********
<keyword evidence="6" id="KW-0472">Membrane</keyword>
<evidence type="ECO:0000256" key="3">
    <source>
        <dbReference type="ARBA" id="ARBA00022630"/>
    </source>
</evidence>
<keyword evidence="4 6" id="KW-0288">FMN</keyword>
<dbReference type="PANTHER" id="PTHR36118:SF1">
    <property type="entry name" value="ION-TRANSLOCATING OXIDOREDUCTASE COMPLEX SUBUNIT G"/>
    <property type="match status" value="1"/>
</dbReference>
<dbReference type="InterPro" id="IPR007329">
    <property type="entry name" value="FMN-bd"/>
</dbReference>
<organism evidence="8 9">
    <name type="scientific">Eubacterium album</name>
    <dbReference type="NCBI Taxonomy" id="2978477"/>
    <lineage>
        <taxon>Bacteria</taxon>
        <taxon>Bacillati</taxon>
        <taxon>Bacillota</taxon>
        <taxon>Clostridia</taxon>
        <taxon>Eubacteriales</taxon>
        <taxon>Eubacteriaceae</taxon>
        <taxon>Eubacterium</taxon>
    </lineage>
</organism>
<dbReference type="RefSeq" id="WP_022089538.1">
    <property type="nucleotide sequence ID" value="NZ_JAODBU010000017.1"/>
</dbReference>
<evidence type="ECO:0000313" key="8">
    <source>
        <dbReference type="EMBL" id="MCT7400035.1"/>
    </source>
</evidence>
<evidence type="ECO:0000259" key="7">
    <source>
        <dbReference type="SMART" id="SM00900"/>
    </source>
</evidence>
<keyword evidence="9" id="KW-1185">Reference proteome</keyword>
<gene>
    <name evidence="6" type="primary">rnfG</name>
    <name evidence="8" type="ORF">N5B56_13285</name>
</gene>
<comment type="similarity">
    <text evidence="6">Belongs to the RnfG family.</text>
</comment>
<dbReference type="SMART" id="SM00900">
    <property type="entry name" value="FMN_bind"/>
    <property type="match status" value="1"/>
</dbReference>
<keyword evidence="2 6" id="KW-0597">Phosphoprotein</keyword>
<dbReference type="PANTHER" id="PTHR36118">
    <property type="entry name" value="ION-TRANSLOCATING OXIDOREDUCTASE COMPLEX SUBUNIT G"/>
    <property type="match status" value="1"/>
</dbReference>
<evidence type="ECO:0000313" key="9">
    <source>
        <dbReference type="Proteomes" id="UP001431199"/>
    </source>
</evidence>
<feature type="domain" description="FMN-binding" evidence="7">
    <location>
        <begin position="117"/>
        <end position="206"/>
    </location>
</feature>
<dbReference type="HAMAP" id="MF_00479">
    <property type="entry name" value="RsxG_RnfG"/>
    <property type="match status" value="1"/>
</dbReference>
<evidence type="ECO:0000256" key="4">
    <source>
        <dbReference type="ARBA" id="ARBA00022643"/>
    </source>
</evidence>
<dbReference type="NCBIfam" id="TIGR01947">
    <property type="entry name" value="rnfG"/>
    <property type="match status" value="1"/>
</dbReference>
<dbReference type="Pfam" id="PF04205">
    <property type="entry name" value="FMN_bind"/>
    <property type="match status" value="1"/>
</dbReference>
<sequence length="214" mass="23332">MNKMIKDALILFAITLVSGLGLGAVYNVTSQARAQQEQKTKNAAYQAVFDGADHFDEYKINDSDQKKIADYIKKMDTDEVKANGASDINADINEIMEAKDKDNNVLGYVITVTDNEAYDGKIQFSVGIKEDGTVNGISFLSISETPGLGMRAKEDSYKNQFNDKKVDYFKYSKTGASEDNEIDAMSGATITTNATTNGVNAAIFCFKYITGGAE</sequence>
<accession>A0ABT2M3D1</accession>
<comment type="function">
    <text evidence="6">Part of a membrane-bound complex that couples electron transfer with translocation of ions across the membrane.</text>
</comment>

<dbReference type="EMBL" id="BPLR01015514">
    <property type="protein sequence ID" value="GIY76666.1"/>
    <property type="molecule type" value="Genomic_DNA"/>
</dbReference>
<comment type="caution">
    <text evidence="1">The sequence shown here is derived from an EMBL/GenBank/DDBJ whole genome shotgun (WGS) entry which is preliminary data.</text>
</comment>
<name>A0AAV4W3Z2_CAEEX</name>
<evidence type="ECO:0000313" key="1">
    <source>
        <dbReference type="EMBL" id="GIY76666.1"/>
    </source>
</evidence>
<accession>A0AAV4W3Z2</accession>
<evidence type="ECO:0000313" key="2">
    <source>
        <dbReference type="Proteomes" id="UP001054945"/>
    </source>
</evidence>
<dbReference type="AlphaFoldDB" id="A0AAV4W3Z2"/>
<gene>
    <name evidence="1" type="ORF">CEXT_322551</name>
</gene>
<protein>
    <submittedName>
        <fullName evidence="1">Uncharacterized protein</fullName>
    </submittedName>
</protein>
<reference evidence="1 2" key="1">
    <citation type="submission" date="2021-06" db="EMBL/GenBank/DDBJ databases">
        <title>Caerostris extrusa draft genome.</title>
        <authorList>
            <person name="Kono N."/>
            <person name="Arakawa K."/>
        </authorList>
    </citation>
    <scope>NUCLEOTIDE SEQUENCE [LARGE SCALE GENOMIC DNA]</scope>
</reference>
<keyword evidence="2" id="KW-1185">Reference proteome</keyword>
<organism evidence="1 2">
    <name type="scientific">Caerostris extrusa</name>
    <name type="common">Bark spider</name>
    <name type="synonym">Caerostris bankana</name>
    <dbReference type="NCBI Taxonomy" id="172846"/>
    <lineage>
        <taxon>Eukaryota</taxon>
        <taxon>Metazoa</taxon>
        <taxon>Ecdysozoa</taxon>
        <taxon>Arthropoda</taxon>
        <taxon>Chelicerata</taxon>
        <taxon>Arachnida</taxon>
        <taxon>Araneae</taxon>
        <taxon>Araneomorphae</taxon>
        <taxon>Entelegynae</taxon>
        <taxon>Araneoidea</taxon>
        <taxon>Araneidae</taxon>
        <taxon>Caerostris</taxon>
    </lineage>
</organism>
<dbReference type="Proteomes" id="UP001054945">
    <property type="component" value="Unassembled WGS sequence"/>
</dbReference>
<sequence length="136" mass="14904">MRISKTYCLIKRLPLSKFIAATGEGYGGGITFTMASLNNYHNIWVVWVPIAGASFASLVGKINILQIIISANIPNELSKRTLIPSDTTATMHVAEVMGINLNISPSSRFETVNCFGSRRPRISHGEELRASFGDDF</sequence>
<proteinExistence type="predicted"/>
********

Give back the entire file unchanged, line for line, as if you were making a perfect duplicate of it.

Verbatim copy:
<keyword evidence="6" id="KW-0472">Membrane</keyword>
<evidence type="ECO:0000256" key="3">
    <source>
        <dbReference type="ARBA" id="ARBA00022630"/>
    </source>
</evidence>
<keyword evidence="4 6" id="KW-0288">FMN</keyword>
<dbReference type="PANTHER" id="PTHR36118:SF1">
    <property type="entry name" value="ION-TRANSLOCATING OXIDOREDUCTASE COMPLEX SUBUNIT G"/>
    <property type="match status" value="1"/>
</dbReference>
<dbReference type="InterPro" id="IPR007329">
    <property type="entry name" value="FMN-bd"/>
</dbReference>
<organism evidence="8 9">
    <name type="scientific">Eubacterium album</name>
    <dbReference type="NCBI Taxonomy" id="2978477"/>
    <lineage>
        <taxon>Bacteria</taxon>
        <taxon>Bacillati</taxon>
        <taxon>Bacillota</taxon>
        <taxon>Clostridia</taxon>
        <taxon>Eubacteriales</taxon>
        <taxon>Eubacteriaceae</taxon>
        <taxon>Eubacterium</taxon>
    </lineage>
</organism>
<dbReference type="RefSeq" id="WP_022089538.1">
    <property type="nucleotide sequence ID" value="NZ_JAODBU010000017.1"/>
</dbReference>
<evidence type="ECO:0000313" key="8">
    <source>
        <dbReference type="EMBL" id="MCT7400035.1"/>
    </source>
</evidence>
<evidence type="ECO:0000259" key="7">
    <source>
        <dbReference type="SMART" id="SM00900"/>
    </source>
</evidence>
<keyword evidence="9" id="KW-1185">Reference proteome</keyword>
<gene>
    <name evidence="6" type="primary">rnfG</name>
    <name evidence="8" type="ORF">N5B56_13285</name>
</gene>
<comment type="similarity">
    <text evidence="6">Belongs to the RnfG family.</text>
</comment>
<dbReference type="SMART" id="SM00900">
    <property type="entry name" value="FMN_bind"/>
    <property type="match status" value="1"/>
</dbReference>
<keyword evidence="2 6" id="KW-0597">Phosphoprotein</keyword>
<dbReference type="PANTHER" id="PTHR36118">
    <property type="entry name" value="ION-TRANSLOCATING OXIDOREDUCTASE COMPLEX SUBUNIT G"/>
    <property type="match status" value="1"/>
</dbReference>
<evidence type="ECO:0000313" key="9">
    <source>
        <dbReference type="Proteomes" id="UP001431199"/>
    </source>
</evidence>
<feature type="domain" description="FMN-binding" evidence="7">
    <location>
        <begin position="117"/>
        <end position="206"/>
    </location>
</feature>
<dbReference type="HAMAP" id="MF_00479">
    <property type="entry name" value="RsxG_RnfG"/>
    <property type="match status" value="1"/>
</dbReference>
<evidence type="ECO:0000256" key="4">
    <source>
        <dbReference type="ARBA" id="ARBA00022643"/>
    </source>
</evidence>
<dbReference type="NCBIfam" id="TIGR01947">
    <property type="entry name" value="rnfG"/>
    <property type="match status" value="1"/>
</dbReference>
<dbReference type="Pfam" id="PF04205">
    <property type="entry name" value="FMN_bind"/>
    <property type="match status" value="1"/>
</dbReference>
<sequence length="214" mass="23332">MNKMIKDALILFAITLVSGLGLGAVYNVTSQARAQQEQKTKNAAYQAVFDGADHFDEYKINDSDQKKIADYIKKMDTDEVKANGASDINADINEIMEAKDKDNNVLGYVITVTDNEAYDGKIQFSVGIKEDGTVNGISFLSISETPGLGMRAKEDSYKNQFNDKKVDYFKYSKTGASEDNEIDAMSGATITTNATTNGVNAAIFCFKYITGGAE</sequence>
<accession>A0ABT2M3D1</accession>
<comment type="function">
    <text evidence="6">Part of a membrane-bound complex that couples electron transfer with translocation of ions across the membrane.</text>
</comment>

<dbReference type="EMBL" id="BPLR01015514">
    <property type="protein sequence ID" value="GIY76666.1"/>
    <property type="molecule type" value="Genomic_DNA"/>
</dbReference>
<comment type="caution">
    <text evidence="1">The sequence shown here is derived from an EMBL/GenBank/DDBJ whole genome shotgun (WGS) entry which is preliminary data.</text>
</comment>
<name>A0AAV4W3Z2_CAEEX</name>
<evidence type="ECO:0000313" key="1">
    <source>
        <dbReference type="EMBL" id="GIY76666.1"/>
    </source>
</evidence>
<accession>A0AAV4W3Z2</accession>
<evidence type="ECO:0000313" key="2">
    <source>
        <dbReference type="Proteomes" id="UP001054945"/>
    </source>
</evidence>
<dbReference type="AlphaFoldDB" id="A0AAV4W3Z2"/>
<gene>
    <name evidence="1" type="ORF">CEXT_322551</name>
</gene>
<protein>
    <submittedName>
        <fullName evidence="1">Uncharacterized protein</fullName>
    </submittedName>
</protein>
<reference evidence="1 2" key="1">
    <citation type="submission" date="2021-06" db="EMBL/GenBank/DDBJ databases">
        <title>Caerostris extrusa draft genome.</title>
        <authorList>
            <person name="Kono N."/>
            <person name="Arakawa K."/>
        </authorList>
    </citation>
    <scope>NUCLEOTIDE SEQUENCE [LARGE SCALE GENOMIC DNA]</scope>
</reference>
<keyword evidence="2" id="KW-1185">Reference proteome</keyword>
<organism evidence="1 2">
    <name type="scientific">Caerostris extrusa</name>
    <name type="common">Bark spider</name>
    <name type="synonym">Caerostris bankana</name>
    <dbReference type="NCBI Taxonomy" id="172846"/>
    <lineage>
        <taxon>Eukaryota</taxon>
        <taxon>Metazoa</taxon>
        <taxon>Ecdysozoa</taxon>
        <taxon>Arthropoda</taxon>
        <taxon>Chelicerata</taxon>
        <taxon>Arachnida</taxon>
        <taxon>Araneae</taxon>
        <taxon>Araneomorphae</taxon>
        <taxon>Entelegynae</taxon>
        <taxon>Araneoidea</taxon>
        <taxon>Araneidae</taxon>
        <taxon>Caerostris</taxon>
    </lineage>
</organism>
<dbReference type="Proteomes" id="UP001054945">
    <property type="component" value="Unassembled WGS sequence"/>
</dbReference>
<sequence length="136" mass="14904">MRISKTYCLIKRLPLSKFIAATGEGYGGGITFTMASLNNYHNIWVVWVPIAGASFASLVGKINILQIIISANIPNELSKRTLIPSDTTATMHVAEVMGINLNISPSSRFETVNCFGSRRPRISHGEELRASFGDDF</sequence>
<proteinExistence type="predicted"/>